In addition to converting Cessna 140s, Stinsons, Pipers, and Ercoupes to all-metal covering, Met-Co-Aire also offered tri-gear conversions for Cessna 120/140s, 170s, 180s, and Stinsons. Skycraft Design also did conversions — metalizing Tri-Pacers.

Molt Taylor had flown his first “flying car” and was now offering a 4-place version that did NOT convert to an automobile. By taking out the “roadable” components, he saved 300 pounds, making room for the two additional seats. Wings, tail, powerplant, and propeller were identical to the “roadable” version — and the folding wing concept was retained. Cost was $12,500 ($98,625 today). This model didn’t sell, either.

King Radio was getting into the aircraft radio business—taking pot-shots at “Simplex” systems. Instead, the King radios were crystal-controlled. They offered the KY-90 (90 channel com only) and the KX-100 Nav-Com. The cost of the KX-100 was $1,095 ($8,639 today). No glideslope was yet available. The GPS system was not even a dream yet.

As they do today, AOPA made products and services available to members. Their “Pilot’s Life Insurance Plan” was through Minnesota Mutual. AVEMCO would become associated with AOPA in 1962.

BELLANCA Aircraft were being advertised for sale by the builder, Downer Aircraft Industries, Alexandria, Minn. The Bellanca had been converted to tri-gear, and the engine beefed up to a 260 horsepower Continental fuel-injected engine. It still sported the triple-tail, and was constructed of wood wings and fabric fuselage. I flew both the Franklin-powered taildraggers and the modern Vikings — they are great-flying airplanes.

Lake Aircraft wasn’t calling its airplane a “Lake” yet — it still called it a “Skimmer” — a derivative of the Colonial Aircraft product of the same name. It still had the short nose, the nose gear retracted forward to serve as a dock bumper. The change from the 180 hp engine to 200 and the elimination of the “batwings” were also changes yet to come.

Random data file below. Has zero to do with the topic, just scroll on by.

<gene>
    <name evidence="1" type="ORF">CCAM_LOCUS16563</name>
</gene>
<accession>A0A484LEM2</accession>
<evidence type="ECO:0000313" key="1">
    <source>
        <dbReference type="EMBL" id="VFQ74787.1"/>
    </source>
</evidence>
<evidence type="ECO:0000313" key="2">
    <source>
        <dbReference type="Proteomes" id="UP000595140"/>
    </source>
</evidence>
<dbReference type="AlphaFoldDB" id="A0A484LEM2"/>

Combs Aircraft in Denver announce a sale on 37 airplanes in inventory — Twin Bonanza’s, Travel Airs, 310s, Twin Navions, Twin Beeches, Apaches, and a number of single-engine aircraft.

Less than 15 years after the end of WW II, the U.S. Government ran a full-page ad for surplus aircraft at the storage center at Davis-Monthan Air Force Base in Tucson. They advertised 8 F-51s, 28 T-28s, 9 AT-6s, 6 B-17s, 20 B-25s, 23 B-26s, 5 B-29s, 1 YC-131, 6 helicopters — but only 1 C-47. (Apparently, C-47s were not “surplus” as they were still widely used. Note that the Mustang in the photo has 11 Japanese flags below the cockpit. Can you imagine what those aircraft are worth today?

A measure of what the aircraft above might have sold for at retail is found in the classified section — a T-28 with radios and full instrumentation and a 600 hour engine was being sold for $4,450 ($35,110 today). A B-25 with “modern radios” was advertised for $9,500 ($94,955 today).